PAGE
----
Will Smith is selling water. Kobe Bryant is pushing deodorant. Mark Wahlberg is peddling protein powder. YouTube star JoJo Siwa, known for wearing big, colorful hairbows, is hawking, well, big colorful hairbows.
Amazon.com Inc. is tapping high-profile actors, athletes and social-media sensations like never before to maintain buzz around its Prime Day summer sale, now in its fifth year and battling increasing competition from rivals.
Discounted pressure cookers and gadgets just aren’t enough to stand out when shoppers can find a flurry of bargains elsewhere. Walmart started a competing four-day sale on Sunday. Target is emphasizing sales on its exclusive clothing and home goods shoppers can’t buy on Amazon. eBay is taunting last year’s Prime Day website outage with a “Crash Sale” offering deals on smartphones, electronics and fashion. And all of them are emphasizing that their deals don’t require paid membership like Amazon. Some 250 retailers are staging their own sales to compete with Prime Day, up from 194 last year, according to research firm RetailMeNot.
So Amazon last week promoted its two-day event beginning July 15 with a Taylor Swift concert and is pushing celebrity-backed merchandise targeting every demographic to keep Prime Day flourishing in headlines and social media. So far it appears to be working.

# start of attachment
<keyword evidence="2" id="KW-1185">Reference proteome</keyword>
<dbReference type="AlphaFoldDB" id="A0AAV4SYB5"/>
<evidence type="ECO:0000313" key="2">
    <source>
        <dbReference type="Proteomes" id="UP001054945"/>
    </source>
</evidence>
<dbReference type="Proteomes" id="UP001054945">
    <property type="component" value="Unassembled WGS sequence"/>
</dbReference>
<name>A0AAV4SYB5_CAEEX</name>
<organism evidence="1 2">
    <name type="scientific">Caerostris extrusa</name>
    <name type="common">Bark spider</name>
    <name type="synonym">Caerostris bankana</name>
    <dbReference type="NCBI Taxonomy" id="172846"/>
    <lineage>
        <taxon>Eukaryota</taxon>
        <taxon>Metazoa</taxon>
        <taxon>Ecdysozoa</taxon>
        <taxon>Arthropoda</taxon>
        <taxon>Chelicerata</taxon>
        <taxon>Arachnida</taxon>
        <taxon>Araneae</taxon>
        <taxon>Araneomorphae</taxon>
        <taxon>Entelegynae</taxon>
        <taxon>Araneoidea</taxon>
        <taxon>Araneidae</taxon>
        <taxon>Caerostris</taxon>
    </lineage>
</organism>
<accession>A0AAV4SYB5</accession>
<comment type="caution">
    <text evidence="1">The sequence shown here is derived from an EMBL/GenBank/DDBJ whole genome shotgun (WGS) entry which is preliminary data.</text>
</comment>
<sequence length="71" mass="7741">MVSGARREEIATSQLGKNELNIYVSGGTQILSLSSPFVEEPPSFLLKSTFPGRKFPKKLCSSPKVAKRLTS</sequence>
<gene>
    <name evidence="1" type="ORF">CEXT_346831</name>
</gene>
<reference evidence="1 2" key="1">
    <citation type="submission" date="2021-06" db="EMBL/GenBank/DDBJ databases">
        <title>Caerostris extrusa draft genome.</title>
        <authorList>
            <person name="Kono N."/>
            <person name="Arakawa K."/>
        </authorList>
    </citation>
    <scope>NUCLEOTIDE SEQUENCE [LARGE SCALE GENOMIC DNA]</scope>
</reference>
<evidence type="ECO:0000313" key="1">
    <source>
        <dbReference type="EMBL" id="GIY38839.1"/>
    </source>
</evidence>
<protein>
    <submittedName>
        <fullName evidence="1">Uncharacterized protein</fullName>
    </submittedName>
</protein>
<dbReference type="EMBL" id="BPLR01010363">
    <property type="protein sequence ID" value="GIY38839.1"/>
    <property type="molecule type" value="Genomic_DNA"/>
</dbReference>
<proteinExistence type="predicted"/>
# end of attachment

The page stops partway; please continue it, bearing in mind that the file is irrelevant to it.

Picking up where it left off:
The sale generated about 12 billion media impressions—views of television and online content about the day—as of Friday, according to Stacy Jones, who runs the entertainment marketing agency Hollywood Branded. That’s about the same as for the deal H&M struck with Netflix to sell 80s-style clothing featured in its hit show “Stranger Things,” she says.
Shoppers will spend $5.8 billion on Amazon over the two days, according to Coresight Research. That’s an 11% increase from last year’s 36-hour sale when converted to spending per hour. “Amazon is giving these celebrities the opportunity to sell their brands on a very powerful platform,” Jones says.
The celebrity focus shows how much Chief Executive Officer Jeff Bezos—now tabloid fodder himself in the wake of his high-profile affair and divorce—has changed his thinking about the value of celebrity promotion. Amazon historically relied on customer reviews, which don’t cost anything, to sell products rather than million-dollar pop star endorsements.